clock menu more-arrow no yes

Filed under:

P&T interviews Westchester Knicks forward Isaiah Hicks

New, comments

The North Carolina product is a by-product of hard work, good coaching, and humility.

Cleveland Cavaliers v New York Knicks Photo by Mike Lawrie/Getty Images

When anything is in the process of evolving, there are certain things, people, and places that define it. And for those that are involved, they simply hope it’s a positive experience. In recent years, as the NBA’s G-League rapidly expanded its talent pool, teams, and resources, there have been several players who’ve not only benefited from it but are now are the faces of its emergence. One of them just happens to reside in Westchester County, NY.

Isaiah Hicks is one of the most well-known G-League players and for various reasons. First of all, Hicks is a former McDonald’s All American who played his entire collegiate career at the University of North Carolina for the Tar Heels. Secondly, he was a integral part of their championship run in 2017. And lastly, ever since Hicks became a Westchester Knick that same year, he’s averaged 16 points and seven rebounds per game, while improving at a rate, which caught the attention of the NY Knicks organization.

I spoke with the W-Knicks two-way player following their win against the Maine Red Claws, last Wednesday night.

Arden: With one month remaining in the regular season, what are you now liking about this team?

Isaiah: I honestly like how we play to our identify, which is getting stops and playing in transition. In a way, it’s similar to what the NY Knicks are trying to do. Whenever we play to our strengths, which is that, we play very well. Another thing, I’ve liked this season is how we help each other. That’s a big deal to me.

A: Playing for a organization that is so active with its roster management and you being apart of that, what are certain things you learned about yourself and them?

I: Hmm, I’ll use John (Jenkins) as a example. When John was with us, he worked extremely hard and went after it. I would come in and see him work overtime on his game. And now look at him, as John first signed a ten-day deal, before being signed to a better deal. I use him as a example, because that’s what it’s about with this league and team. When you see guys like John and even Kadeem (Allen) get called up and play well at the next level, it makes you work even harder. So it’s really about discovering more of your work ethic.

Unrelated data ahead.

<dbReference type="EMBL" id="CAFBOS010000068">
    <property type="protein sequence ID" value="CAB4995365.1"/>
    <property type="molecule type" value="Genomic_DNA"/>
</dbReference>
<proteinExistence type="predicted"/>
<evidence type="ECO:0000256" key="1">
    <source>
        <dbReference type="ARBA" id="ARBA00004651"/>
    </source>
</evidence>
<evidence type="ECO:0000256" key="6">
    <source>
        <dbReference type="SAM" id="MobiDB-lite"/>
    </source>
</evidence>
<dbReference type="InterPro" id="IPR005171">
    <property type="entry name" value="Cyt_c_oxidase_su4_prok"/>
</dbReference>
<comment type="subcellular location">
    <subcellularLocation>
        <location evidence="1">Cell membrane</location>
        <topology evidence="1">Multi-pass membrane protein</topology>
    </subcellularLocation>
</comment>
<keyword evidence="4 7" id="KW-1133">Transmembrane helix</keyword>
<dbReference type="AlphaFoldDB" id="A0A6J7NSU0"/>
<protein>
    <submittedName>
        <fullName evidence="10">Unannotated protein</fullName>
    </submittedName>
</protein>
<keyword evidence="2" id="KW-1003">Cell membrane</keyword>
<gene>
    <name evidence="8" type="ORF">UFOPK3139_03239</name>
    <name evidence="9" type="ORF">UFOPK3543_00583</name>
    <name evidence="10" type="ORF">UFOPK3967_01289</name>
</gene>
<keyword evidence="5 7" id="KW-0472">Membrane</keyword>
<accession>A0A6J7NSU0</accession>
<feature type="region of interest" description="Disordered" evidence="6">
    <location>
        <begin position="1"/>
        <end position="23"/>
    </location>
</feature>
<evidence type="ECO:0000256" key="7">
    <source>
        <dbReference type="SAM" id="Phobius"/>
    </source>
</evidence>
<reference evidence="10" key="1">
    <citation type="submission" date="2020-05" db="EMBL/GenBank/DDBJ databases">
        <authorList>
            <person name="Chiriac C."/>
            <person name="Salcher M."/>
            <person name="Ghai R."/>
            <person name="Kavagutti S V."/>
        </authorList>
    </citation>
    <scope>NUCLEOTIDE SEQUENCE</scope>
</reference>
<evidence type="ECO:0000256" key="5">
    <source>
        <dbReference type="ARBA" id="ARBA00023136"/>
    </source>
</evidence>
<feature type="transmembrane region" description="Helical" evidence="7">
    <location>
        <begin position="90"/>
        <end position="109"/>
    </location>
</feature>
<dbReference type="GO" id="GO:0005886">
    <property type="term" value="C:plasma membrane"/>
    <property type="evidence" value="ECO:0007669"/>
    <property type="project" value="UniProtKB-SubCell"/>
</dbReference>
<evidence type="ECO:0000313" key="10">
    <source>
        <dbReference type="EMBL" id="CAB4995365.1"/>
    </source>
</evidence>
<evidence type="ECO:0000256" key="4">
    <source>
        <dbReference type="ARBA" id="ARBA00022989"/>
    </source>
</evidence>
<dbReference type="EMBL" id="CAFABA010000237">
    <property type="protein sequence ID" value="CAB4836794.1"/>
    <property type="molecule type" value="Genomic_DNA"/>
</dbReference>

A: It’s crazy to think about it but you’re already a couple of years into your professional playing career. How has your game evolved?

I: I would start with my three point shooting, to be honest. That’s the easiest thing to point out. Just being able to take that shot and play on the perimeter is a big deal. I’m becoming more comfortable when playing further away from the basket and I will only improve.

A: How does one handle the extra attention given to them by opposing defenses?

I: You have to handle it in a good manner. Realistically speaking, me being one of the guys that a team has to place extra focus on defending, is good because it allows me to play at a level, I wasn’t always at. For the most part, I could and would be the player who is in the game to do a specific thing or two. But this experience, I’m having as one of the main players on offense has been fun and I’m learning more about it, one day at a time.

A: Many of us have heard about the tradition at North Carolina, but only a selected few lived it. What would be your selling point to players interested in becoming a Tar Heel?

I: That it’s one big family. Simple as that. I say this, I’ll give you another example. Although people across the league or even fans would ask or know I play for the Knicks, they still ask me “Where’s your Knicks stuff at? You’re always wearing Carolina gear (laughs).” I love North Carolina and I’m always proud to represent them, wherever I go. I even ask those same people, “you don’t have any school gear you’re proud to wear? (laughs).”

A: One more question, I have to ask you and I’ve always wanted to ask it: Is the disdain for Duke really that deep?

I: For sure! When I was in school, we really took those games against Duke as if we were going to war, nothing more, nothing less. Even though it’s not at the same level for me, since I’m not playing, it’s still very close as I’m rooting for UNC (laughs). But when you’re playing in those games, you truly feel the weight from everybody involved and you have to bring it. In my honest opinion, North Carolina vs. Duke is one of the best sports rivalries of all time.